Ex-BC star and current Colts defensive back Jamie Silva set to return to New England this weekend for his annual football camp
|06.22.11 at 11:11 pm ET|
Football worlds will be colliding this weekend in Rhode Island.
Jamie Silva has seen both sides of the Colts-Patriots rivalry. The defensive back, a New England native who played at Boston College, was signed by Indy as a free agent in 2008 and has two seasons on the Colts roster as a defensive back and special teamer. (He tore his right ACL in a preseason game last August and was sidelined for the entire 2010 season.)
So when he comes home to Rhode Island this weekend for the second annual Jamie Silva Football Camp — set for Saturday and Sunday at Pierce Field in East Providence (click here for more information) — he knows he’s going to hear it from at least a few folks.
“It’s funny … I think the kids kind of just enjoy the fact that they’re there hanging out and getting taught by NFL players. But some of the parents gave me grief last year,” he said with a chuckle.
Silva is used to it by now. After three years in Indianapolis, the Rhode Island native established his bonafides within the Colts’ system, having played in 25 games in two seasons of action. (Indianapolis special teams co-captain Melvin Bullitt said Silva deserved to be special teams captain last season before his injury.) In Indianapolis’ Super Bowl run in 2009, he played in 14 of the Colts’ regular-season games and all three of their playoff games, including the Super Bowl. In addition, his 15 special-teams tackles in the regular season were second on the team.
“He’s a guy who certainly has a lot of spirit, runs around and makes a lot of plays for us,” Colts coach Jim Caldwell told reporters last August after Silva went down with his knee injury. “He’s a quality guy and helped us in a number of different areas.”
And while he’s not yet a veteran, the 26-year-old has certainly become a go-to guy when it comes to teaching rookies the ropes. When Colts’ first-round pick Anthony Castonzo made a recent visit to Indianapolis, he didn’t rent out a luxury hotel suite downtown, a crash pad befitting a first-round draft pick. Instead, he spent his time sleeping at the house of his former BC teammate.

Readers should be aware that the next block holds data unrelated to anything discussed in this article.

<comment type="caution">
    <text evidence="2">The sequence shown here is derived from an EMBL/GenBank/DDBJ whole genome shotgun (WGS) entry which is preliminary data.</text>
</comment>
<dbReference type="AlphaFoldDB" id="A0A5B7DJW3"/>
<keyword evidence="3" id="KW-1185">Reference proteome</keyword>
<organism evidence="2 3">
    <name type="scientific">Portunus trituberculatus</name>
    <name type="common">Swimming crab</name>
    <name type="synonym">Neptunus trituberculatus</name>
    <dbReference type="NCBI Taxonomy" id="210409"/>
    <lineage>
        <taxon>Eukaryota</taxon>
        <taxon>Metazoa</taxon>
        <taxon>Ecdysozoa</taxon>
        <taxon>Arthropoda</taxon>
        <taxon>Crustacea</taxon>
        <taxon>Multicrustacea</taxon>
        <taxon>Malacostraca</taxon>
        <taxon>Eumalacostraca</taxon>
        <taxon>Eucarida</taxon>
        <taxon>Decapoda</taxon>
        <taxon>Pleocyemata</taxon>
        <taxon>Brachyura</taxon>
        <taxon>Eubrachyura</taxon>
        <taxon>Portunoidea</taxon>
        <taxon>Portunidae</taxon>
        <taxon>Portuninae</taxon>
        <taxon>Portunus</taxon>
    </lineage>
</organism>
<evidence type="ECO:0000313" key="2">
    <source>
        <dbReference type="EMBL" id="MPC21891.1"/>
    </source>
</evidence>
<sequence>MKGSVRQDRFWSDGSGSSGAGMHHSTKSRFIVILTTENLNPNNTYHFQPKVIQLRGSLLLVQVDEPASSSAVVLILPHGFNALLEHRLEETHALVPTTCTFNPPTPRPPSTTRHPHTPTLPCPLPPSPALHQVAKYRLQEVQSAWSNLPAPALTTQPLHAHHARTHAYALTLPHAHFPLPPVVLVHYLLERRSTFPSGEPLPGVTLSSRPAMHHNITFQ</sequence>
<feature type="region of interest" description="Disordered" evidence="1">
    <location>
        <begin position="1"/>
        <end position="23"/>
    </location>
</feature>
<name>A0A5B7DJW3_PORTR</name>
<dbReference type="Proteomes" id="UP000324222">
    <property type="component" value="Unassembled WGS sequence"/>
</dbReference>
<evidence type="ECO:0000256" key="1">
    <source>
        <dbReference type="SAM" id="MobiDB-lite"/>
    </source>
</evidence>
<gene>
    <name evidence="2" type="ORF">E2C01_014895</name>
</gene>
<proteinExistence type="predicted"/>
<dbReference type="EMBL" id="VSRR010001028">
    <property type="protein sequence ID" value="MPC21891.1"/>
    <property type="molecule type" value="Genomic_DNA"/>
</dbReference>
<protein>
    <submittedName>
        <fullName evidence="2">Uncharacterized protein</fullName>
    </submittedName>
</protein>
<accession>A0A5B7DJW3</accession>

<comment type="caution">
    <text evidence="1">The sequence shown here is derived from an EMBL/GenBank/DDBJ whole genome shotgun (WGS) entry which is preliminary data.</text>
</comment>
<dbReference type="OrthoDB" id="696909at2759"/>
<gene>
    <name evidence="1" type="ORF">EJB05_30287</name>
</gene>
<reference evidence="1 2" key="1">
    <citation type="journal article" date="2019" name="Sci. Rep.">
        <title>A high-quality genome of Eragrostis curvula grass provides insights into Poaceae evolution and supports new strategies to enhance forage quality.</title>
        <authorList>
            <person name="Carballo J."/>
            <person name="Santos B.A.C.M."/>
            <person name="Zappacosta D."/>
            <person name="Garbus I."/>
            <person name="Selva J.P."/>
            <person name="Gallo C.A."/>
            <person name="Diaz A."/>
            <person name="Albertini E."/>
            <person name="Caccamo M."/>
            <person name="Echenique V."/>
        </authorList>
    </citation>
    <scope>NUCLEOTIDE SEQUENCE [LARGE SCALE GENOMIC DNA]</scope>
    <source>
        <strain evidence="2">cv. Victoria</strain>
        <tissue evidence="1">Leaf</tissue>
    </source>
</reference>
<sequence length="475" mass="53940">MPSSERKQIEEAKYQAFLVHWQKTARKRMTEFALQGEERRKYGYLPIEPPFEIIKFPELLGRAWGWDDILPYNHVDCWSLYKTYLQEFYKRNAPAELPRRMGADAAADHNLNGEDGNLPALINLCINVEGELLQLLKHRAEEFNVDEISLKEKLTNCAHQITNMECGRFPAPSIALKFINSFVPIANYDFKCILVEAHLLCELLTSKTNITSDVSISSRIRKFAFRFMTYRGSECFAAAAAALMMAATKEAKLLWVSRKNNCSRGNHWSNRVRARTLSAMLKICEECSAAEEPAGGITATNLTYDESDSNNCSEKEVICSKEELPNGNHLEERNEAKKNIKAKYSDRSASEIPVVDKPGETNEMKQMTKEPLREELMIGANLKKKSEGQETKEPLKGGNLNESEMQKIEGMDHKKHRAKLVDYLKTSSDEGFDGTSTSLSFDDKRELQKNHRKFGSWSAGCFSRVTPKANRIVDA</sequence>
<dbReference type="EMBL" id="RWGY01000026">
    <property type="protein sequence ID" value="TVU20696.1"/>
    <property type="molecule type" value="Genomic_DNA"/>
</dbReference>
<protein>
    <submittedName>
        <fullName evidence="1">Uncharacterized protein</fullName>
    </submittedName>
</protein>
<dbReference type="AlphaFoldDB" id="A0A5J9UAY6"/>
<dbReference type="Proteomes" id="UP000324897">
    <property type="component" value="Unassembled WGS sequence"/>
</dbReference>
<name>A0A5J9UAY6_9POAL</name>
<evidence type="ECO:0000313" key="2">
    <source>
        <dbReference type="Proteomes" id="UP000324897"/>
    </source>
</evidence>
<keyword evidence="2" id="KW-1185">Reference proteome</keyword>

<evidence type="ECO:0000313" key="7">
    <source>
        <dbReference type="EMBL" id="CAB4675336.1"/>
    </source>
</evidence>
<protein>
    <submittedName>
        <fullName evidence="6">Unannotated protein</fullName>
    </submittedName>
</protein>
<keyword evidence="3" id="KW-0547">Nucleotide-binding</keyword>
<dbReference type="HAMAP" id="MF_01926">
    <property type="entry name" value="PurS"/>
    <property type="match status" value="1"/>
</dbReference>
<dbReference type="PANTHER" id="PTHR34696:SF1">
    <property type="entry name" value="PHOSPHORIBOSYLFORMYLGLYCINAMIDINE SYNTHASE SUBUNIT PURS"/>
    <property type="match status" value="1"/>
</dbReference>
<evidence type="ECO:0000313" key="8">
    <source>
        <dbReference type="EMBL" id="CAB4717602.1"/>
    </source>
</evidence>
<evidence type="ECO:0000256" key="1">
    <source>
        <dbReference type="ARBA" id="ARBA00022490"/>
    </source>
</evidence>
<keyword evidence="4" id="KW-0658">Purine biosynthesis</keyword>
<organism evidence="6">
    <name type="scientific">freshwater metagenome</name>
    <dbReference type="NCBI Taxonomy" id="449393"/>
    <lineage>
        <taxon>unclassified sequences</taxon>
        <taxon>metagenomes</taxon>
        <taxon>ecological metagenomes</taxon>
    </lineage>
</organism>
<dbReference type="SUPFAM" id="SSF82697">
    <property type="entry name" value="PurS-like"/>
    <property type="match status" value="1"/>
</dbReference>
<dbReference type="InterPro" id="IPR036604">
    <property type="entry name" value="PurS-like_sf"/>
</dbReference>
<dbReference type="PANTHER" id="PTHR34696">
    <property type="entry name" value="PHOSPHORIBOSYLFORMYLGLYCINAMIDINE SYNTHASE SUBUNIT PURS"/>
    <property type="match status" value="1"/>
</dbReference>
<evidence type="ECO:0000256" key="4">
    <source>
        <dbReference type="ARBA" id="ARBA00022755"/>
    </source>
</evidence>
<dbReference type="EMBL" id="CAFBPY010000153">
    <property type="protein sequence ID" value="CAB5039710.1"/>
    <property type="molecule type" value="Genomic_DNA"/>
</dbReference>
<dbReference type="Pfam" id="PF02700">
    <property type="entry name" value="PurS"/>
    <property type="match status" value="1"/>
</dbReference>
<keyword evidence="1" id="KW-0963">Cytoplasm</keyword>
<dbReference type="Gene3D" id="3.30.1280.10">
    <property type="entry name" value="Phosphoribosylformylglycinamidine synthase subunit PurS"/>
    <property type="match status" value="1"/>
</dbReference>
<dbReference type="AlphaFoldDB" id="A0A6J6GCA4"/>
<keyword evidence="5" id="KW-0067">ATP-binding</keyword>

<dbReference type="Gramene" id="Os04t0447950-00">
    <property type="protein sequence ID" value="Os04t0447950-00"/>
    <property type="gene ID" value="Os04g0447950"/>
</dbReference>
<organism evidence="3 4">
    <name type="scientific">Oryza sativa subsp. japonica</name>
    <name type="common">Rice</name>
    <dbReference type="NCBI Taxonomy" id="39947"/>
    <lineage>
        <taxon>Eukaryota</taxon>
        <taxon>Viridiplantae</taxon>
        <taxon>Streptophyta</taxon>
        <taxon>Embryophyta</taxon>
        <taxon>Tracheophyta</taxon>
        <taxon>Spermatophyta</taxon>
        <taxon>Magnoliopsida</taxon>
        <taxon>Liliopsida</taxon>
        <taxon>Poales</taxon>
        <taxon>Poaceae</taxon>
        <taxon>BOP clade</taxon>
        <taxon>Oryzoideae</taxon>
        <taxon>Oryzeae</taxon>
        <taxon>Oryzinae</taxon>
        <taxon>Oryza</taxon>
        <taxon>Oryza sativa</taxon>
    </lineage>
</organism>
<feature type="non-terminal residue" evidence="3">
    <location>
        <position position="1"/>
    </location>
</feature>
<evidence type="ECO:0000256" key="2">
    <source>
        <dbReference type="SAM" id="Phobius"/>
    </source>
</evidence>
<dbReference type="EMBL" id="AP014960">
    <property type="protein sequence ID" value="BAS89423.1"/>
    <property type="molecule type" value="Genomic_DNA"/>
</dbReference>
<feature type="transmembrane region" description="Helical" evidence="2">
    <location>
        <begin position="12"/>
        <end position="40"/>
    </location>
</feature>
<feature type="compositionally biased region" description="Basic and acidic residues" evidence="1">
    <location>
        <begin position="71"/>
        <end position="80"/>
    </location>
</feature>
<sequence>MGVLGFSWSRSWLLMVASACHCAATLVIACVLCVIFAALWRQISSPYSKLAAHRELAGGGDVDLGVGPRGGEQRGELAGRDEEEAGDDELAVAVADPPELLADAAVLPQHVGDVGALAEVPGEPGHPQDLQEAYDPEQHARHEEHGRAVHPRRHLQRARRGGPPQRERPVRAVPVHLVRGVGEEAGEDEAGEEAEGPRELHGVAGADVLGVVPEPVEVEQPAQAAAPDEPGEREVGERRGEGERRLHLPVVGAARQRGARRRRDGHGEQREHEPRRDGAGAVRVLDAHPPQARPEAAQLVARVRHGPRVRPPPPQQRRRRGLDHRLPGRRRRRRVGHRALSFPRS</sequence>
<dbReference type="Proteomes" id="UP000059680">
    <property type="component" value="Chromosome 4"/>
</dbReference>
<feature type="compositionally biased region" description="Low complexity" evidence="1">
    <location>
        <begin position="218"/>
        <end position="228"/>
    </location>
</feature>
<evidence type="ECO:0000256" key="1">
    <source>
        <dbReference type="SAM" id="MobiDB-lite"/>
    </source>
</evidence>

“Anthony is a great guy,” Silva said. “It’s funny — the first-round pick comes out to work out and he was living in my daughters’ bedroom. We put my daughter in the bathroom, and we gave him my daughters’ bedroom for the week when he came out here. People kept asking, ‘Why doesn’t he get a hotel room?’ But I think he loved the company and we are good friends. Plus, he’s a pretty good cook.”
And Silva was there earlier this spring when the Colts — like the Patriots — went through a series of players-only workouts designed to stay sharp in the wake of the lockout.
“The players were all getting together anyway, and we don’t want to be too far behind when they start back up again,” Silva said. “Everybody on the team is friends anyway — we’d be getting together for beers if it wasn’t football, so we might as well go over football stuff. Just doing anything football oriented is good, and it’s always good to get the lingo down.”
For Silva, the goal for the 2011 season is a simple one.
“My thing is getting healthy. I had a bad knee injury last year, and I’m still rehabbing that thing,” he said. “I know I can be out there healthy — I just have to get the knee healthy so I can be out there playing on two good knees.”
But this weekend, it’s all about giving back to Southern New England. Last season, he was able to draw roughly 100 kids, and is hoping for even better numbers this time around. Current teammate Pierre Garcon, as well as college teammates Gosder Cherilus, Rob Francois, LV Whitworth, Andre Callender, Tyrone Pruitt, and Ryan Glasper are all slated to be in attendance.
“I just felt like in Rhode Island and Southern New England, when I was growing up, there weren’t many camps that had college coaches or guys in the NFL,” he said. “I just felt like this would be a good place to give back, and to bring some elite football players and coaches into the area. It’s something unique that not a lot of kids in Rhode Island get to experience.”
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